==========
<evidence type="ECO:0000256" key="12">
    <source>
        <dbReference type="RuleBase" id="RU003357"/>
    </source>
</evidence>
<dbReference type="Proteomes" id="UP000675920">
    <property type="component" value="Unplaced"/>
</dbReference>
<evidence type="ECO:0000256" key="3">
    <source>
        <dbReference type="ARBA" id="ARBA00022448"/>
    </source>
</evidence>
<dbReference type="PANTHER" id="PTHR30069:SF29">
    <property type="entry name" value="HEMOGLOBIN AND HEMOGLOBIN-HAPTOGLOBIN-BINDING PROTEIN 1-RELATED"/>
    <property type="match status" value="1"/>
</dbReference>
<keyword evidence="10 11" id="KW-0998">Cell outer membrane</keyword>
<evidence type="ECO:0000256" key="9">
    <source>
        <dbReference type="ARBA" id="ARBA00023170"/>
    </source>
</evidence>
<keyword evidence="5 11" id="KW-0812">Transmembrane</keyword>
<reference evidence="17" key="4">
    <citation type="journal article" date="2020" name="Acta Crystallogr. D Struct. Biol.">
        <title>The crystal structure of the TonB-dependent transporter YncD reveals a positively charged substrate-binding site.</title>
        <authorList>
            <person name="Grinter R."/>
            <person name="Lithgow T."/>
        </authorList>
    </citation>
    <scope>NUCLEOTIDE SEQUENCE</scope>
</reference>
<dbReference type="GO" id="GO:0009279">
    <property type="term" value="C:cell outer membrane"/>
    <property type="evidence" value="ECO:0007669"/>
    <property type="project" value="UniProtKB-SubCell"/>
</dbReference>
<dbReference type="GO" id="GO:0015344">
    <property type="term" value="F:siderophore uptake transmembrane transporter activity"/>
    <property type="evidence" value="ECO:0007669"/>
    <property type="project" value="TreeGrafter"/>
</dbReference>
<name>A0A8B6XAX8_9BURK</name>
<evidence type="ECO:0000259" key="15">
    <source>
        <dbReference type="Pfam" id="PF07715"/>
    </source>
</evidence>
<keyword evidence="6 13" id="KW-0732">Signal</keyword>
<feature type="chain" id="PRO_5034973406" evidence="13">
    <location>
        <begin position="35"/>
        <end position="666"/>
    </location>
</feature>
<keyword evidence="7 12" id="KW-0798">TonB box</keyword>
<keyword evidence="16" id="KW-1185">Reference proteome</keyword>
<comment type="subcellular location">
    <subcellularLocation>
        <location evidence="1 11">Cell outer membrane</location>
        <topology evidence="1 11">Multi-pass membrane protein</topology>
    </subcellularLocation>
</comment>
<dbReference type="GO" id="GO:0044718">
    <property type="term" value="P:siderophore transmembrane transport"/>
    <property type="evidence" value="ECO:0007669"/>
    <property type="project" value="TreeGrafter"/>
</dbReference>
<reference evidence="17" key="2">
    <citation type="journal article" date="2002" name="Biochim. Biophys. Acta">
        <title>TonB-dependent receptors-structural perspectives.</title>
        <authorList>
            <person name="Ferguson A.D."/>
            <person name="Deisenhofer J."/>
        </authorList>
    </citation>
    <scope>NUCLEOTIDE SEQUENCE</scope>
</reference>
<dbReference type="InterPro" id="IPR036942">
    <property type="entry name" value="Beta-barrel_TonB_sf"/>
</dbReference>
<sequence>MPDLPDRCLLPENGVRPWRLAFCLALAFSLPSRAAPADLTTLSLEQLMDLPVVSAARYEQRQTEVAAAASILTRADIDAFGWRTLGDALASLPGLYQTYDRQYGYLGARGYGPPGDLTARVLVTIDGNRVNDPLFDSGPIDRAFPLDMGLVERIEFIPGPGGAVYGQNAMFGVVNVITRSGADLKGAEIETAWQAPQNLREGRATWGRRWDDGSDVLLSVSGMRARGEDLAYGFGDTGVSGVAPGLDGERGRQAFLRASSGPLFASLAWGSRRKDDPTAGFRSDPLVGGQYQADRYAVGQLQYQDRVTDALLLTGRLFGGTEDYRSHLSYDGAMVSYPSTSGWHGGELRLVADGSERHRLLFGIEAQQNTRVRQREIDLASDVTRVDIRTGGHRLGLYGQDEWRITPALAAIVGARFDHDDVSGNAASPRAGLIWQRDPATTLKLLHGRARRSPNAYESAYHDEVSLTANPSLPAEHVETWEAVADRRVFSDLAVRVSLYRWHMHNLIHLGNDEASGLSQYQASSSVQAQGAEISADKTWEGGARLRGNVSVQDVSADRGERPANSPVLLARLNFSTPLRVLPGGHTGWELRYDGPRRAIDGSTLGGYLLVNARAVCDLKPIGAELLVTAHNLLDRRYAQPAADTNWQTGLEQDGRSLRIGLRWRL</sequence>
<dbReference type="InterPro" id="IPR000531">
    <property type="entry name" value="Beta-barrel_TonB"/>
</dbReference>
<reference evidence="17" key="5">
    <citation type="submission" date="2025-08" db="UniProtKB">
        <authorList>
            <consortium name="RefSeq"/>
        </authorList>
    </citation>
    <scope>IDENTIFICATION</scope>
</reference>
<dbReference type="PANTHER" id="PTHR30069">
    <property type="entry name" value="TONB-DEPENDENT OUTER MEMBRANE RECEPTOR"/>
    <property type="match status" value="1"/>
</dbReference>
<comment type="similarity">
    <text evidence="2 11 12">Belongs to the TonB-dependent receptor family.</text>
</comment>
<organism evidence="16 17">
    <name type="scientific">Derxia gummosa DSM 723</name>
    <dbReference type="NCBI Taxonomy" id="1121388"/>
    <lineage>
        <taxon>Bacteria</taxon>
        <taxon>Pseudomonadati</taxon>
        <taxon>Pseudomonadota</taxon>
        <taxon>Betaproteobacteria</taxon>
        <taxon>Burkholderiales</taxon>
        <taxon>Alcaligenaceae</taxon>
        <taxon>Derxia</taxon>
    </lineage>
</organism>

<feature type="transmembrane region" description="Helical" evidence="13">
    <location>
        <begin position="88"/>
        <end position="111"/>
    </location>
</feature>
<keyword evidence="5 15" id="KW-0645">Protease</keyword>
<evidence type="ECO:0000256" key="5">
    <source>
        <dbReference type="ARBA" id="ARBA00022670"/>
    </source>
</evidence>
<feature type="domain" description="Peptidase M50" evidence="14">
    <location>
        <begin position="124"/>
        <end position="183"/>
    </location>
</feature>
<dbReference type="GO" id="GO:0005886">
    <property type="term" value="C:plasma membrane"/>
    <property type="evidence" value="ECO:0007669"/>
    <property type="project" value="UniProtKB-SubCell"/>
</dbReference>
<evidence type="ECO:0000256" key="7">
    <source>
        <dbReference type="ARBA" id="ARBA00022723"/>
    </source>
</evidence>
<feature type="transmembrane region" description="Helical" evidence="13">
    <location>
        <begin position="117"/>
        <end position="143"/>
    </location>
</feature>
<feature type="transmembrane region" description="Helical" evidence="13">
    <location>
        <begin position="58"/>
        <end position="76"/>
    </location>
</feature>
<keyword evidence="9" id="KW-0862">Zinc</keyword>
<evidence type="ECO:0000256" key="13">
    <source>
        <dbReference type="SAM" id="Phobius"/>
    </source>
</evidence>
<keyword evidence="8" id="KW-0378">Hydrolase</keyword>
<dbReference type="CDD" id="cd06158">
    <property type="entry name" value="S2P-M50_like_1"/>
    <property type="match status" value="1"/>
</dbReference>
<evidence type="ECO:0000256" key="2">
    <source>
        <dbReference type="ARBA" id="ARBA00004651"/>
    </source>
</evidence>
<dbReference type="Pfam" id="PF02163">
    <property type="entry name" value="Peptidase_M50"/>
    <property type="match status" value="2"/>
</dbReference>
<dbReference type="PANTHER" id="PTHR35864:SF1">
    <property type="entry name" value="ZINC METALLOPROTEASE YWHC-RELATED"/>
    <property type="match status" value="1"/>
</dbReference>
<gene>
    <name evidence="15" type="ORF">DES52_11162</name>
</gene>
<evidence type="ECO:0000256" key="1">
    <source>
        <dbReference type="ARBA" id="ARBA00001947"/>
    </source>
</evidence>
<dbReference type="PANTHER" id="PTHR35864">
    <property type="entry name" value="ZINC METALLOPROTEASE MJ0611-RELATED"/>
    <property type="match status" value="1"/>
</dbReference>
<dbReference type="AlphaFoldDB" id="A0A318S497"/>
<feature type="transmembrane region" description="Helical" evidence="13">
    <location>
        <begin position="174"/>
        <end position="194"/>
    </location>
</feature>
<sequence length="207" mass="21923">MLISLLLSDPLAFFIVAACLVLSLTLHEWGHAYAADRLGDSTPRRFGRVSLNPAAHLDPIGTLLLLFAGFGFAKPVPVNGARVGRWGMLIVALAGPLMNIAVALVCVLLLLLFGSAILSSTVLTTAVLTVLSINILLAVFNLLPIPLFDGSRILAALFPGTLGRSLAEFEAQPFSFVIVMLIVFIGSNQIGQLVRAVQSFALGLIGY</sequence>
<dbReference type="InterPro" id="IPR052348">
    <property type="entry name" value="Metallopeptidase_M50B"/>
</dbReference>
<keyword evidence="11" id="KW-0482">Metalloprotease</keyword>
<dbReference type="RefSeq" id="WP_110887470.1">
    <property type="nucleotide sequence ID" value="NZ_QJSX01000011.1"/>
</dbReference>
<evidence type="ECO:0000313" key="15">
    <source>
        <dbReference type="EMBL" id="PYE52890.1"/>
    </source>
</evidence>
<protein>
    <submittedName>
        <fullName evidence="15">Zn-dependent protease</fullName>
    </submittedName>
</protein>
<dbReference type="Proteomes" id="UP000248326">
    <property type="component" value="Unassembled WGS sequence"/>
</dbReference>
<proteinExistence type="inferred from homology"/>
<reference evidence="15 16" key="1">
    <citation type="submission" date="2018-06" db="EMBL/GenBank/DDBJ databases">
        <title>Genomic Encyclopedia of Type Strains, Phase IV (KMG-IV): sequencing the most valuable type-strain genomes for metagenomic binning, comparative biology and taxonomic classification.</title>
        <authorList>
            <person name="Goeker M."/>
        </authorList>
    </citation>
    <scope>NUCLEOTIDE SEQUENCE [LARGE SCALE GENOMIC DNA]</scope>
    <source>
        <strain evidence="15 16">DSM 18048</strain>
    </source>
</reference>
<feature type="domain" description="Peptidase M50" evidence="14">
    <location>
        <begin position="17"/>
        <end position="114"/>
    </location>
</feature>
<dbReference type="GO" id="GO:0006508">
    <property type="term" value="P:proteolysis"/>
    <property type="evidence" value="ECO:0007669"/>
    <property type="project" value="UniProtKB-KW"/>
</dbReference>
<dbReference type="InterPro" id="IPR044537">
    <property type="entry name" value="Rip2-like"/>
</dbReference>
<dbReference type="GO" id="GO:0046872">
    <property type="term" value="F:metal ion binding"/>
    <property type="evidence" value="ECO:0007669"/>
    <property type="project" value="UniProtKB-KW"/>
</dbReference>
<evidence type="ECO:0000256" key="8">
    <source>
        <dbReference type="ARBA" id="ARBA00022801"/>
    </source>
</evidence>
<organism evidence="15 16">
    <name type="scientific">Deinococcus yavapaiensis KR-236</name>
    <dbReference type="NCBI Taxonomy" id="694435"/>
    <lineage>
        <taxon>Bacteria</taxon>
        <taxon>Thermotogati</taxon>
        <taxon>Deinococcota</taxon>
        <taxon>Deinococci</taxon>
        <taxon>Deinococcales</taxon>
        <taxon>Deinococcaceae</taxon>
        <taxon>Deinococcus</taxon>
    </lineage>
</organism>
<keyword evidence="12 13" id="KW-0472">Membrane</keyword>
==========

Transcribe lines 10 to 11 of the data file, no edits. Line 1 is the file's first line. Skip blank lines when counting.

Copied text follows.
    <source>
        <dbReference type="ARBA" id="ARBA00022448"/>